“Housekeeping, ventilation, and fixing leaks are the three things to address, and the solutions are pretty simple,” he said. “We tell people to make sure they schedule routine cleaning events in office areas, perhaps using a HEPA (high-efficiency particulate air) filter vacuum to remove fine particulates. Those can run $500 to $1,000, but they’re great for people who have hypersensitivities to dust or mold spores, for instance. They can also be rented to help decide whether or not that step is even necessary.”

Even more straightforward than a HEPA vacuum, though, is good old- fashioned dusting – a tactic Tease said he and other environmental specialists will suggest early on when working with a client.

“Dusting is not a common practice in our society,” he said. “But it’s common sense for keeping an area free of fine particles. Air purifiers can also help.”

To Have and to Mold

As IAQ becomes a more-prevalent concern, however, a bigger arsenal of proactive measures is being devised to allow for more accurate readings within a given building and help property owners and managers take action.

One such solution is IT-based, said Tease. Computer-driven tactics such as the ‘Eclipse’ program, now in development at ECS, can monitor various locations within a property and automatically generate reports based on predetermined acceptable levels.

It’s being introduced to property managers now, especially those who manage multiple properties, as another option that can track IAQ and thus help identify or avoid problems.

“IAQ is very hard to track otherwise,” said Tease. “There could always be more than one needle in the haystack making people sick, and currently, it’s the squeaky wheel that gets the grease.”

Having plans in place to monitor IAQ, be they technology-based or otherwise, is also becoming a more noticeable aspect in new construction and renovation projects within many types of properties. Arruda said this speaks further to greater understanding of the importance of clean air in the home and workplace.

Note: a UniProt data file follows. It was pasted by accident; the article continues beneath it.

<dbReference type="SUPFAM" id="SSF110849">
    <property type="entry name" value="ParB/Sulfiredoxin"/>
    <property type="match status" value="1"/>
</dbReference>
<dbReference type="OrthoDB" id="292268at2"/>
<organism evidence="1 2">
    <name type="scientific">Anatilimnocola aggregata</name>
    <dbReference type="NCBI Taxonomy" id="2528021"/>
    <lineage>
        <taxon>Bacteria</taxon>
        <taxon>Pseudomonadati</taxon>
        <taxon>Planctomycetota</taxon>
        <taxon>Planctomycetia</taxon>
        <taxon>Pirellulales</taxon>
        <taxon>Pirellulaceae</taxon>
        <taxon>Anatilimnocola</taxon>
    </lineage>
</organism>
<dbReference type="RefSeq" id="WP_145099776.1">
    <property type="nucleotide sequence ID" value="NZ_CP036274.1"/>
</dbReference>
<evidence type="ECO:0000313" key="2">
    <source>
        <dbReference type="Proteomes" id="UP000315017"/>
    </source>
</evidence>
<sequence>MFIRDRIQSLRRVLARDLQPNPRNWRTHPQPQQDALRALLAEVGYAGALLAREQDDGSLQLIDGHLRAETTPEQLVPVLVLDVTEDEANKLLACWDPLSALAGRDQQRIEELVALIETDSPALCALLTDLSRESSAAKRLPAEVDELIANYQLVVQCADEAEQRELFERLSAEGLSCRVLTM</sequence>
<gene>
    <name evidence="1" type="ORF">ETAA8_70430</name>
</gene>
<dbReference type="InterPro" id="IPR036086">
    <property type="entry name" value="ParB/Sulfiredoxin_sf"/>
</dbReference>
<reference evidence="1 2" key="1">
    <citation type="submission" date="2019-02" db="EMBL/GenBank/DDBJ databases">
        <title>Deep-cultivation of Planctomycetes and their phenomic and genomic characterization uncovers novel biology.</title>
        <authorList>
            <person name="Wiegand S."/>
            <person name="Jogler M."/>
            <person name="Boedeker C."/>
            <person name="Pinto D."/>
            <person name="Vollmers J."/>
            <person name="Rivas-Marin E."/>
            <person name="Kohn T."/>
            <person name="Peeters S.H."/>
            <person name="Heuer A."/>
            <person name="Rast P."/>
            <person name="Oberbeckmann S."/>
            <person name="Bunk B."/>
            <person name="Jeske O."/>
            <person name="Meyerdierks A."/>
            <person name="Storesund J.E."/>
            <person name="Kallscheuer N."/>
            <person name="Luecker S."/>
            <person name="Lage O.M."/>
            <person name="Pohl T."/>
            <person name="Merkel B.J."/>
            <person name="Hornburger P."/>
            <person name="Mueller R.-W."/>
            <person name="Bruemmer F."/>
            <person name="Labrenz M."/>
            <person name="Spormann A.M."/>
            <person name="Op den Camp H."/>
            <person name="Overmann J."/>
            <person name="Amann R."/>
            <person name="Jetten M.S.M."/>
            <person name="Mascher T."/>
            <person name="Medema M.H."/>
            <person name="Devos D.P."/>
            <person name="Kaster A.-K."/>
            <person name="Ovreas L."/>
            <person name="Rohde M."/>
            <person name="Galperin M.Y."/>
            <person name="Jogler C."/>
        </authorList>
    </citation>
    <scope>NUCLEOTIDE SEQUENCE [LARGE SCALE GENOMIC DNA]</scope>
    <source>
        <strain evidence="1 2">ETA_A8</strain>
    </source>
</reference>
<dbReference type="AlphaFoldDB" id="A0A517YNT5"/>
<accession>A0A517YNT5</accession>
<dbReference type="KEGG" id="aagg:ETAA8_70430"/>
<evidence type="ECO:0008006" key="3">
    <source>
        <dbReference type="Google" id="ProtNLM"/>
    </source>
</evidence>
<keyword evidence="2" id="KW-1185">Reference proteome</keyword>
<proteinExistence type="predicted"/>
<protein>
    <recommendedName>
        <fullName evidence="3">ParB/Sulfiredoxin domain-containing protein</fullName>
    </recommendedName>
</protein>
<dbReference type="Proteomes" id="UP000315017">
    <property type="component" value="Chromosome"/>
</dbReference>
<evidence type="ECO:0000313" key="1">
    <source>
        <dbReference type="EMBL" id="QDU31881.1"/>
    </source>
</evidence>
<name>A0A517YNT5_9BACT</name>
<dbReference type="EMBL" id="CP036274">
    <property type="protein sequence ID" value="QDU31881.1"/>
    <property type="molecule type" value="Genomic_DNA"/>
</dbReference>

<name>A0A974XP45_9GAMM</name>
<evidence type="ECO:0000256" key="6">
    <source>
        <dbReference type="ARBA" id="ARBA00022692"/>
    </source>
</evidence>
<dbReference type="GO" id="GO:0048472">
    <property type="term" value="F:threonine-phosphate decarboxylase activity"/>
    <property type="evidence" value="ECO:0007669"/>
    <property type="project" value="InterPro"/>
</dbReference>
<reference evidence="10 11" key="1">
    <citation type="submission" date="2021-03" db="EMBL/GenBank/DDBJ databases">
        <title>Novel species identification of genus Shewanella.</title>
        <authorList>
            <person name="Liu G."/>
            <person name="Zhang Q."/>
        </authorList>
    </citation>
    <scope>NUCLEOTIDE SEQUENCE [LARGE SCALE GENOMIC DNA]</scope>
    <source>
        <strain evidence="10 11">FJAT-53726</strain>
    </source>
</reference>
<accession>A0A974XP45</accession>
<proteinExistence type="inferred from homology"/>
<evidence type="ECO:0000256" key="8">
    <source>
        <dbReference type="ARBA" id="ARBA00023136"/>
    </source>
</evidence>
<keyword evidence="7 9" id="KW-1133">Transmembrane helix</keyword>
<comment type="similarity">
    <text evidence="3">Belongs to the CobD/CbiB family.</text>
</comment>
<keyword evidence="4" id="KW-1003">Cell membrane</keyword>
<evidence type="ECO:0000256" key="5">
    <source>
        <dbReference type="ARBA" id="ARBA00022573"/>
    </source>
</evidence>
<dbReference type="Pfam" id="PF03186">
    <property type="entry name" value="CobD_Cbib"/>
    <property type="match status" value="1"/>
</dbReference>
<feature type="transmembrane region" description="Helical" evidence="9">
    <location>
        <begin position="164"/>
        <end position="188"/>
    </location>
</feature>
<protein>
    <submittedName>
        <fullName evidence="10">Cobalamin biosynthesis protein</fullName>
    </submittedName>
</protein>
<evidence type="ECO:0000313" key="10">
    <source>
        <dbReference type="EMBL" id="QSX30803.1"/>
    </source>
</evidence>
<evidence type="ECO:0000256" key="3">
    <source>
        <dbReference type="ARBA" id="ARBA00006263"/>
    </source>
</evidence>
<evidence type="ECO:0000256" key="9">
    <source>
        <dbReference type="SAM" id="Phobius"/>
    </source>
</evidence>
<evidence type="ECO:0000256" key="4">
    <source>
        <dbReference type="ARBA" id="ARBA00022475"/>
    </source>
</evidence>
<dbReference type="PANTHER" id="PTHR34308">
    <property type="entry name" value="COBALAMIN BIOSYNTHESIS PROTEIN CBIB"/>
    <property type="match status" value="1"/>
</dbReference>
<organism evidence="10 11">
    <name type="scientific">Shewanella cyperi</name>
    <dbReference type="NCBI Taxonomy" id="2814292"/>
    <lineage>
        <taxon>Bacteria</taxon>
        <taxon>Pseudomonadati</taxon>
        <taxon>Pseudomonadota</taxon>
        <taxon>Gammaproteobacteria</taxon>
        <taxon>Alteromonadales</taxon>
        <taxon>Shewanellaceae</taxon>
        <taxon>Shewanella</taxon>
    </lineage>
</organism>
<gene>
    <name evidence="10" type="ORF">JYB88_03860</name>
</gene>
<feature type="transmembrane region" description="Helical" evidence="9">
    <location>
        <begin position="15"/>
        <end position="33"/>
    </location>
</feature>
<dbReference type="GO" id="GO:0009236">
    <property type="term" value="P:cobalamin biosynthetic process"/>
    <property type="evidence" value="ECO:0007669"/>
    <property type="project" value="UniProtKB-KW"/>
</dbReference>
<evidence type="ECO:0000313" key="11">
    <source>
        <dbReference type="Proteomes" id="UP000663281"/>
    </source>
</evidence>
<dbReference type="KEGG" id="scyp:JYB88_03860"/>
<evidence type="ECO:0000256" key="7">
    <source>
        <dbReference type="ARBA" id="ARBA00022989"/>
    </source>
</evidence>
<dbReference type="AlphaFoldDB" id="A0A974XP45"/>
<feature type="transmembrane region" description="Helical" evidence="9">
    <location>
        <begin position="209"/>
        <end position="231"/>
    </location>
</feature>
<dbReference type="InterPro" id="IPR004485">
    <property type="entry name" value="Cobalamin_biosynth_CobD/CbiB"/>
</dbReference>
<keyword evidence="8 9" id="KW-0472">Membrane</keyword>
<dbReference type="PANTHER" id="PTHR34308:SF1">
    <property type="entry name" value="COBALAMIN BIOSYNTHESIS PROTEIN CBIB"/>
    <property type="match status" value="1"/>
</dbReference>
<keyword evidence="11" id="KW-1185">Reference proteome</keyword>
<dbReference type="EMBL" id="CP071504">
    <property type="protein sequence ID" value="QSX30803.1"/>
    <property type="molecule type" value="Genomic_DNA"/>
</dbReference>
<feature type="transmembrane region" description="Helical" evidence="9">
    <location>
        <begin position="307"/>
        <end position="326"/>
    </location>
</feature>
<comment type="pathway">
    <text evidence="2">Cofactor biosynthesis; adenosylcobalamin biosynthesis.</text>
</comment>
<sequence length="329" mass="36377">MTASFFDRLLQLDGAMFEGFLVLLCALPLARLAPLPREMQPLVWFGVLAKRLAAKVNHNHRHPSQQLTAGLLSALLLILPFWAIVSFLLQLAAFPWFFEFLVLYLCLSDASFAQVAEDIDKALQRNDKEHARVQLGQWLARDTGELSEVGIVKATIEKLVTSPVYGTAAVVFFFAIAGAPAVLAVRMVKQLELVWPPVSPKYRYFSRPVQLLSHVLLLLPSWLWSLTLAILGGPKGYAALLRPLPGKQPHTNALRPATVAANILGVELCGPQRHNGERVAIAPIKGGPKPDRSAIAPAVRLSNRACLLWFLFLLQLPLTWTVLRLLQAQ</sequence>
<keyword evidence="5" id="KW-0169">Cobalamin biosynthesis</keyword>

“Now,” she said, “in terms of new construction, we’re seeing better understanding leading to people making more proactive moves, and putting more thought into not just making the building look great, but also making sure occupants are going to be comfortable and able to perform their tasks.

“It’s just the smart thing to do,” she continued. “We can only imagine the costs to evaluate IAQ and upgrades to remedy problems; once they all add up, those numbers can be huge.”

As for stachybotrys, Arruda agreed that the public may have a skewed view of this toxin, though she admits that it, too, is easy to find in large numbers.

“When it comes to mold, I can walk into any building and find it,” she said. “There are situations where there is clear evidence of damage, but a lot of times, I don’t think that’s the problem.”

The real issue, she said, is education – and the more individuals have, the easier they can breathe.

“Any IAQ program put in place should include an educational component,” Arruda said. “This helps people regain the perspective that breathable buildings are better.”

Copyright BusinessWest Jul 7, 2008

(c) 2008 BusinessWest. Provided by ProQuest Information and Learning. All rights Reserved.